Graft Rejection Is An Important Obstacle In Transplantation Biology Essay

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Allorecognition

a. Direct allorecognition

In direct allorecognition T cells recognise intact MHC molecules on donor cells.7 Because there are enough similarities between the recipient and donor MHC molecules, T cell can determine non-self MHC molecule. Studies have shown that T cell receptors are capable of recognizing foreign MHC molecules with some, but not other, bound peptides suggesting that the type of peptide determines whether or not its binding MHC molecule will be recognized. Most rejection episodes are elicited through direct presentation. Clinical studies have shown that allografts are identified more readily, and responded to with more vigour than normal non-self antigens e.g. bacterial antigen. This increased sensitivity is because most host T-cells are able to recognise a single foreign MHC molecule. Each foreign cell can have up to 105 copies of each MHC molecule with each molecule forming a complex with a distinct peptide. A T-cell only needs to recognize one of those residues for it to act on that MHC molecule. Several different classes of T-cells may therefore recognize a single MHC molecule. This way, a single foreign cell can activate many different T-cells. Graft endothelial cells possibly promote direct allorecognition by their role as antigen presenting cells or as targets for T cell mediated cytotoxicity. Because graft endothelial cells have MHC molecules and can stimulate T cells directly. Experiments on graft endothelial cells in vitro have shown that graft endothelial cells are able to stimulate proliferation and production of cytokines by allogeneic T cells.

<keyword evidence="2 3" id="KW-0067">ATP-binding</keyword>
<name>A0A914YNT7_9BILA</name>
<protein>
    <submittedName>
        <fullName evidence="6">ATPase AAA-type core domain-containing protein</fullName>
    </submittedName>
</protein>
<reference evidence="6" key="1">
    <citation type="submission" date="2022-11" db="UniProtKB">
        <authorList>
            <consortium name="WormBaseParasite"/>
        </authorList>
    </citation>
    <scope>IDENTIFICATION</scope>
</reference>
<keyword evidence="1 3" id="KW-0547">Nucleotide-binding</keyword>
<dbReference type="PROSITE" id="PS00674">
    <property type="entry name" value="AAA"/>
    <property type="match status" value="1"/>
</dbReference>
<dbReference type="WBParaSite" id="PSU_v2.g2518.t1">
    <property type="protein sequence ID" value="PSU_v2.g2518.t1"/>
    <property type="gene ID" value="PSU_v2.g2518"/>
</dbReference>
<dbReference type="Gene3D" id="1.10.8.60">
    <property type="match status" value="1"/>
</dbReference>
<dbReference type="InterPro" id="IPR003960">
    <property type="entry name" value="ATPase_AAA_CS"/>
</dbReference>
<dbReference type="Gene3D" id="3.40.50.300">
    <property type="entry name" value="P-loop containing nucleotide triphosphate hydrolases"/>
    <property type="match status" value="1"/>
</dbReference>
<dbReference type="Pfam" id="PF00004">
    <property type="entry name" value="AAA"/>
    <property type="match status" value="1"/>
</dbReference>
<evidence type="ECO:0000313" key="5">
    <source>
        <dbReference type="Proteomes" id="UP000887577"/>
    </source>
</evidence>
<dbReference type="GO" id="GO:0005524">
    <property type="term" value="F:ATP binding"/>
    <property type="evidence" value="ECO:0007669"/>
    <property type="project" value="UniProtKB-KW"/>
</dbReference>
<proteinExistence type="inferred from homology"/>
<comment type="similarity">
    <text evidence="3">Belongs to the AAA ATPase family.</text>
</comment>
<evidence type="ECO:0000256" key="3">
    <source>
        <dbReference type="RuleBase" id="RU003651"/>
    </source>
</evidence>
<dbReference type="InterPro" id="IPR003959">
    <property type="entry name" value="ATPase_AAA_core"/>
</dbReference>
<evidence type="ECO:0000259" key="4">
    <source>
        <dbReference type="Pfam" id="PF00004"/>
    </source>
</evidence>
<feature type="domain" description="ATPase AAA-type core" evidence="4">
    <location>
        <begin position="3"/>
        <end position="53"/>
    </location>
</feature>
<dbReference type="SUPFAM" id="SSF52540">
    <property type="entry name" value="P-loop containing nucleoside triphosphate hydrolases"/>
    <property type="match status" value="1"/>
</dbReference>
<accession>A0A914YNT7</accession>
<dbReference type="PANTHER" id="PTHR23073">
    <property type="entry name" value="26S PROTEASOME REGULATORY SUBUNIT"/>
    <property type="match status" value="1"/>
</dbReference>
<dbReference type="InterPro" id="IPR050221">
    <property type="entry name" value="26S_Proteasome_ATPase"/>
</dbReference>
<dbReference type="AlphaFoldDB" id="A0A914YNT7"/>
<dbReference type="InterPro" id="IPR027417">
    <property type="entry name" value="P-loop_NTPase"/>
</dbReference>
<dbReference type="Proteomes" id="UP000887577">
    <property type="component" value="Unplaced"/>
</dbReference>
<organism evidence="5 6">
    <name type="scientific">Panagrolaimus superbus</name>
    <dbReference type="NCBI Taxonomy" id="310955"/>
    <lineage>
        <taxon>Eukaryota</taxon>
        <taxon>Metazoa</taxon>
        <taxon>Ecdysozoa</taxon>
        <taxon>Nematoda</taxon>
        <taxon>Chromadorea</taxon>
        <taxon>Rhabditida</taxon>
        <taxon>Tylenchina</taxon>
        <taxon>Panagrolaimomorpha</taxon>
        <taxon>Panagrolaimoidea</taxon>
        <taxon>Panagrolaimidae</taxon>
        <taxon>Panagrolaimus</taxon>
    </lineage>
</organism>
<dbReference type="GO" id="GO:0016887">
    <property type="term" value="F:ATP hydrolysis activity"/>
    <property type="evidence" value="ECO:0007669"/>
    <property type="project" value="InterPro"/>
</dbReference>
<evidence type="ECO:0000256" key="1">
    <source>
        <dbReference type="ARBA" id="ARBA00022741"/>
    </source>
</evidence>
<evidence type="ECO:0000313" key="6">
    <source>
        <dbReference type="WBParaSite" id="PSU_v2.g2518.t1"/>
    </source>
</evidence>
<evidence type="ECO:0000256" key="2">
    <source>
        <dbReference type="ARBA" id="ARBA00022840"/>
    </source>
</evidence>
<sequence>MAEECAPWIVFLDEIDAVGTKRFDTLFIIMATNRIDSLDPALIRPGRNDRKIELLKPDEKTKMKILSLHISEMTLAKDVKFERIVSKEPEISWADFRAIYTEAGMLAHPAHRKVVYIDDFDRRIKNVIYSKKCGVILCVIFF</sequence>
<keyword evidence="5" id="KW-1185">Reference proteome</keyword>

b. Indirect allorecognition

Here T cells recognise processed alloantigen presented by the hosts' antigen presenting cells (APCs)7.See Fig.1 below. This is similar to antigen presentation in all cells and has been implicated in acute rejection. Phagocytosis of alloantigens by host APCs produce peptides which are presented by host MHC to CD4 or CD8 T cells. This "cross priming” is similar to antigen presentation in all cells and has been implicated in acute rejection which I will discuss later on. miHA are usually processed and presented indirectly to host T-cells by host APCs and MHC molecules. The indirect pathway contributes to the progression to chronic rejection making the two pathways not necessarily mutually exclusive.

Intact MHC molecules on donor APCs present graft-derived peptides which are recognised by T cells in direct pathway (left). In the indirect pathway, recipient APCs take up graft proteins and present donor-derived processed peptides/ alloantigens to T cells (right).

The immunology of rejection